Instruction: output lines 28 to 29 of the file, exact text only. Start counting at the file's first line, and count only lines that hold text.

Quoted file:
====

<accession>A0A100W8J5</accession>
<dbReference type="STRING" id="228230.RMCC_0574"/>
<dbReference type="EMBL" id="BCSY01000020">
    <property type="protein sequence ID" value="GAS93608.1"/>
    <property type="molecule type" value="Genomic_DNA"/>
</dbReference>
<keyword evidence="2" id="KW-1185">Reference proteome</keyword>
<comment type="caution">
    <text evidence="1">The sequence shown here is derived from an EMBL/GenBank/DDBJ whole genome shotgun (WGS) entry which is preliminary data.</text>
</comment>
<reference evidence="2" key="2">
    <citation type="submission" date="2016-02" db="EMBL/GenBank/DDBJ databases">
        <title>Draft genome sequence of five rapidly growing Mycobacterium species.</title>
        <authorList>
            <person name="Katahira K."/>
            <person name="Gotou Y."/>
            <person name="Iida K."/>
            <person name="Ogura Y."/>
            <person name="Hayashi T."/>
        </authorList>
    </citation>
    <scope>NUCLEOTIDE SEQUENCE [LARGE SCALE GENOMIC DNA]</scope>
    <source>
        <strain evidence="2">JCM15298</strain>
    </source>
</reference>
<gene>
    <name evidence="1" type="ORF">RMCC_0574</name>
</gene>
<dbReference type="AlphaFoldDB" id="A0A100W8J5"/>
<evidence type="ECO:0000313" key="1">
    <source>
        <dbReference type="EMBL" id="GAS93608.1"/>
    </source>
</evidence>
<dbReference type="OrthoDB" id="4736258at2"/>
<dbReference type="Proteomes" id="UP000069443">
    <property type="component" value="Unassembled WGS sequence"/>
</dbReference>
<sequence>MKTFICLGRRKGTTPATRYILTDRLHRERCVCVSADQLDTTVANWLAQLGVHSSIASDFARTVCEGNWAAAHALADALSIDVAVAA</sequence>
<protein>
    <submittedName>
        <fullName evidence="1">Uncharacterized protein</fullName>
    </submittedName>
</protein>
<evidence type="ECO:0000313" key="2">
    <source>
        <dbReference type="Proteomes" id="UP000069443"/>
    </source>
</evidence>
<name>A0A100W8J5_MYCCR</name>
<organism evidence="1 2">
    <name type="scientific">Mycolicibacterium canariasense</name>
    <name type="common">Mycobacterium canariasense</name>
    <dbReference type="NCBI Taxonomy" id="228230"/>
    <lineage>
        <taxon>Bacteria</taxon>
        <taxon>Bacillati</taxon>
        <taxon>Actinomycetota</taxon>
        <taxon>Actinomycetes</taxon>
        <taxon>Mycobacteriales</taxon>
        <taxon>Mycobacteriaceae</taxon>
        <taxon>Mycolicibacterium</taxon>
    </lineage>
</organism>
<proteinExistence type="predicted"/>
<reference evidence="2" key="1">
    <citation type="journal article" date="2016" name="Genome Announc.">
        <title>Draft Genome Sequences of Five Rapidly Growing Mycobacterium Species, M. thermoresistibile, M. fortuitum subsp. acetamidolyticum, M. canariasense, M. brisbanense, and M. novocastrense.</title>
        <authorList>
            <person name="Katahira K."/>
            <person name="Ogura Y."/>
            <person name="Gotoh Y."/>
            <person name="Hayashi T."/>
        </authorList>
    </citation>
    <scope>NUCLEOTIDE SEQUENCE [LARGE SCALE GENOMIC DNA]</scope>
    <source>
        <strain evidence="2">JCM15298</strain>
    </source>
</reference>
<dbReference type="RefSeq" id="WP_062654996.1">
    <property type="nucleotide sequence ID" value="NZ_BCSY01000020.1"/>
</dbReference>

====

    <name evidence="1" type="ORF">RMCC_0574</name>
</gene>